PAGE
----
Archive for the ‘education’ Tag
Filed under: Education, Technology | Tags: Apple, education, iBooks Author, iBooks2, innovation, iPad, technology
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Over the past year, a debate has been raging on Twitter, Facebook and the front page of the New York Times: is technology helping or hurting education? Are electronic whiteboards, learning games and video lectures providing teachers with tools to help them do their jobs better, or are they giant wastes of money that have diverted scarce resources from teacher salaries?
Today marks the beginning of the end of that debate. Apple’s announcement of the launch of iBooks2 and iBooks Author today in New York is a game changer. Some of us remember the debates about mp3s v. CDs (or even vinyl!) and what would happen to the music industry. Then came the iPod and iTunes, and suddenly the conversation changed.
Similar to how Apple partnered early with big players in the recording industry to ensure a marketplace of desirable content, they have textbook publishing heavyweights Pearson, Houghton Mifflin Harcourt and McGraw-Hill on board. Kudos to them for seeing the wisdom in Apple’s observation: traditional textbooks “aren’t portable, searchable, current, or interactive.” But they are a core part of all students’ education and their districts’ budgets (According to the Association of American Publishers, the U.S textbook industry is worth $10 billion. That money comes from K-12 schools and districts and higher ed students.) Today’s e-book alternatives aren’t much better–often just digitized versions of their paper counterparts (remember websites from the ’90s?).
Some, like ZDNet’s Zack Whitaker, question whether the revolution will be accessible to lower income public schools. Given Apple’s history of deep discounts and donations of hardware to schools, I believe they will overcome this hurdle. History also teaches us that we should expect Amazon and Microsoft to produce their own e-textbook innovations in the near future.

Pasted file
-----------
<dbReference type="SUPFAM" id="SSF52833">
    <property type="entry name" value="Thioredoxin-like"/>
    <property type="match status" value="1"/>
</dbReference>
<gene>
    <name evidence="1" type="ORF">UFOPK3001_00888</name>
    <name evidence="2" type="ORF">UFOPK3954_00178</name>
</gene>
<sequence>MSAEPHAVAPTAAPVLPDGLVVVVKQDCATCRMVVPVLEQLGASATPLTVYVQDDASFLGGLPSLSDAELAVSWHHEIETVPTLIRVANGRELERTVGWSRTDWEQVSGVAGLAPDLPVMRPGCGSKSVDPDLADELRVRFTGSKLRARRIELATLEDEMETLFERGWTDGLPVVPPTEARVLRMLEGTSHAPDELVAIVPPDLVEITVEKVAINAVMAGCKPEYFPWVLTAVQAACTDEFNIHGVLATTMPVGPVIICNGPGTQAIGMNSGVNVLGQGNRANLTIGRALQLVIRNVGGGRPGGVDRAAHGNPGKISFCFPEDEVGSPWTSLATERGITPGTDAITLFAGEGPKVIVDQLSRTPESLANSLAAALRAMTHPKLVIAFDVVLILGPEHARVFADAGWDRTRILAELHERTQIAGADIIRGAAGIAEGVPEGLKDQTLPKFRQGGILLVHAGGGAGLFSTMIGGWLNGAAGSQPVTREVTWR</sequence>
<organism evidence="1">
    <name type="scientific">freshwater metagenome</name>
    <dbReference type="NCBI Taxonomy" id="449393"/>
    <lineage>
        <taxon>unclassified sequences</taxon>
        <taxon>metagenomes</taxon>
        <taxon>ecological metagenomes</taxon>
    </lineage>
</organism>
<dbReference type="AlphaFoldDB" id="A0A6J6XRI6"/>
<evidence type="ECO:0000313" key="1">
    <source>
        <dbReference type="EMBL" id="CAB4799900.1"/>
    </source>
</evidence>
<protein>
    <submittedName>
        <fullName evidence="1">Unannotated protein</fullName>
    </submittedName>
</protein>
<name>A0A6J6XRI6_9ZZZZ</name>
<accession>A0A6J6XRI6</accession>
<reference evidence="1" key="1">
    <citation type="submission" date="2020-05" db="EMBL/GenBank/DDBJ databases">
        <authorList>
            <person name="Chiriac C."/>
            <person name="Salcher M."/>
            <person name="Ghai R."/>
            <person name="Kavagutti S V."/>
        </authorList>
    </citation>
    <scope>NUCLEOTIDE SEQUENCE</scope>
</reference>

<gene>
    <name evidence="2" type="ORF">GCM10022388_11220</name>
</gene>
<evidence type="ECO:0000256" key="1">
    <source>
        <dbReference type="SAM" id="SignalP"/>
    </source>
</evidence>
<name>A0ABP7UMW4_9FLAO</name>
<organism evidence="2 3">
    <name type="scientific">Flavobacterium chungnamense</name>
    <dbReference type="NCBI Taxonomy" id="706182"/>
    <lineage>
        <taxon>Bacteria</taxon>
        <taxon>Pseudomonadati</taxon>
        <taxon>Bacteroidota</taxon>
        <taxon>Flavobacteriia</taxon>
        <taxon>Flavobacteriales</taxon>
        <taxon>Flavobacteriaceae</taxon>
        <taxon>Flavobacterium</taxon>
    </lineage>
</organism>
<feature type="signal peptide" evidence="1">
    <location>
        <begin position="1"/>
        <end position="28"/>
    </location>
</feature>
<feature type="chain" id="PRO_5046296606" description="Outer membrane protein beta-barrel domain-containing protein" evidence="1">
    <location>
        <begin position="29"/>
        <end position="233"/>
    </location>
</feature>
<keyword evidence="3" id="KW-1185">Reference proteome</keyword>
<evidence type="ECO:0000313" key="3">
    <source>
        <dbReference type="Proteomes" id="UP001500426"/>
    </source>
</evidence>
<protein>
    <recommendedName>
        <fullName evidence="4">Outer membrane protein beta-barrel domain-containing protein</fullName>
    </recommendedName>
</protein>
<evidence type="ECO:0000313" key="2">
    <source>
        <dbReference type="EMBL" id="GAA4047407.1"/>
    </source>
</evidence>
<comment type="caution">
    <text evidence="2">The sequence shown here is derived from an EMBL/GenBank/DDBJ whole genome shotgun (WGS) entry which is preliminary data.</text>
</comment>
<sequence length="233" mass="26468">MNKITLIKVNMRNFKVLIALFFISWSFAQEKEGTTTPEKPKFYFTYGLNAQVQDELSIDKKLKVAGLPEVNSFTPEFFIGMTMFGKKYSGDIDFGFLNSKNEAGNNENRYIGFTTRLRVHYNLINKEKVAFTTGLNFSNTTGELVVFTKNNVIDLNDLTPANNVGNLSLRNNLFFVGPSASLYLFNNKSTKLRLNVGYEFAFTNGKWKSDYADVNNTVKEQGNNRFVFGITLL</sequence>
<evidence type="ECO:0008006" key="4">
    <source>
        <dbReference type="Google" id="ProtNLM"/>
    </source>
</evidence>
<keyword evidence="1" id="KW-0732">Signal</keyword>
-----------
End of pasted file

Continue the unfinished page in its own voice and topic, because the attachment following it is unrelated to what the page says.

Beyond the impact this will have on the textbook industry and on how students consume their contents, widespread adoption of iBooks2 and iBooks Author will open the door for technology to have the transformative, positive impact on education that it has had on other industries. According to Walter Isaacson’s biography of Steve Jobs, both Jobs and Bill Gates expressed their frustration last year that transformation hadn’t yet happened. The reasons behind that are myriad: outdated hardware and networks, limited tech support for teachers, a historically older teaching corps less comfortable with technology, lack of interoperability, a marketplace that favored big, established players over innovative upstarts. iBooks2 and iBooks Author don’t solve all these problems, but they will likely improve teachers’ overall comfort level with technology in the classroom while also opening up opportunities for smaller education entrepreneurs to create dynamic content for students that is easy to use. This will give educators more and better choices and likely make them more amenable to other technology solutions.
Does today’s announcement answer all the questions raised by Matt Richtel and others in recent months about the ed tech industry? No, but it largely moots that point by closing the chapter we’ve been debating and starting a new one.